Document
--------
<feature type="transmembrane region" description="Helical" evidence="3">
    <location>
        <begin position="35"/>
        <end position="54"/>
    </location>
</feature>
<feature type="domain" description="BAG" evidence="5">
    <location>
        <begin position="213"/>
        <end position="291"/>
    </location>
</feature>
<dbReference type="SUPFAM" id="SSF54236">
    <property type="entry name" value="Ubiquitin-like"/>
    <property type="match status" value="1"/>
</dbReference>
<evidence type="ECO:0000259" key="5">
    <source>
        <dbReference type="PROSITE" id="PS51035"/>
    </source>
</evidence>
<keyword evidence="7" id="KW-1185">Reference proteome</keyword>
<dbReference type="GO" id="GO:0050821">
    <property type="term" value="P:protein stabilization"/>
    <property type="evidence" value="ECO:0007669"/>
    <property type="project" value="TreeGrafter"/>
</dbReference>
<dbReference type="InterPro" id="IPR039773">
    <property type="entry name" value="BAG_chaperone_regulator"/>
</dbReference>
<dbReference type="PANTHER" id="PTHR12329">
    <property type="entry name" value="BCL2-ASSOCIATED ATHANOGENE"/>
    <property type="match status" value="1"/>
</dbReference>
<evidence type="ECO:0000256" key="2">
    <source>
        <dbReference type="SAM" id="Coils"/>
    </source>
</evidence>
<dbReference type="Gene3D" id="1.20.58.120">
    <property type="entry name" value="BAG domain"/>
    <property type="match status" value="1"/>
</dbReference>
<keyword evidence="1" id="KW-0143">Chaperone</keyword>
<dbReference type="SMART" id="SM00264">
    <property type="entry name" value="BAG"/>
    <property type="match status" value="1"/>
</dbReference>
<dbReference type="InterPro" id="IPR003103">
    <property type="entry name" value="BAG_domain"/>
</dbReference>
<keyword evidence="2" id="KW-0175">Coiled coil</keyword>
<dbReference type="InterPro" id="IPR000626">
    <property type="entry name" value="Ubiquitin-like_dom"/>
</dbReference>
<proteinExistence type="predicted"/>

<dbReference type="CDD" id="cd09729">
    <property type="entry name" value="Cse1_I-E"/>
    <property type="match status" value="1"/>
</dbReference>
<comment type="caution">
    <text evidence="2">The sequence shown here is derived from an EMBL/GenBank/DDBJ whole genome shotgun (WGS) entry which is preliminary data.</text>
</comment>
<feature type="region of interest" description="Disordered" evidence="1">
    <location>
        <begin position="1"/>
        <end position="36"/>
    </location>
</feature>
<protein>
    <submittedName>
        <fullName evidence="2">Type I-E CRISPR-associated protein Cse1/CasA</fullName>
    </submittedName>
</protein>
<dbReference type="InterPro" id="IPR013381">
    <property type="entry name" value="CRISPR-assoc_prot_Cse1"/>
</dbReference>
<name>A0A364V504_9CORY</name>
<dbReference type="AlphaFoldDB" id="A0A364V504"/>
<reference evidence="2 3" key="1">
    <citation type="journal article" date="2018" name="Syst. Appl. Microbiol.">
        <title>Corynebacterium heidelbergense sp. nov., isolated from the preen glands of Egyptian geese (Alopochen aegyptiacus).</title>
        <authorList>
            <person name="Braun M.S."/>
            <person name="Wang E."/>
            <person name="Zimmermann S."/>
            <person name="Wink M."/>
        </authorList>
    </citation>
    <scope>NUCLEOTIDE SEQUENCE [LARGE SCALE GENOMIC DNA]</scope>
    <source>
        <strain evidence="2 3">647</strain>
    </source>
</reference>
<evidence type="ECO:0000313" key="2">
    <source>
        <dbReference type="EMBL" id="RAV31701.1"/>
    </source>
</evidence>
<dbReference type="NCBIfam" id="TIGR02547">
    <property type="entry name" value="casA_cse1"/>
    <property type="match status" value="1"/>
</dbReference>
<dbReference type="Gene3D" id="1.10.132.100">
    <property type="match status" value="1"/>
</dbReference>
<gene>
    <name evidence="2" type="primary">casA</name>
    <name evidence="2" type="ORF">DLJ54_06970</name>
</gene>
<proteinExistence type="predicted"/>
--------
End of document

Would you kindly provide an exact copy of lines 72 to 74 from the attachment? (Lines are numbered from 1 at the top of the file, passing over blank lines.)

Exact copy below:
        <fullName evidence="2">Type I-E CRISPR-associated protein Cse1/CasA</fullName>
    </submittedName>
</protein>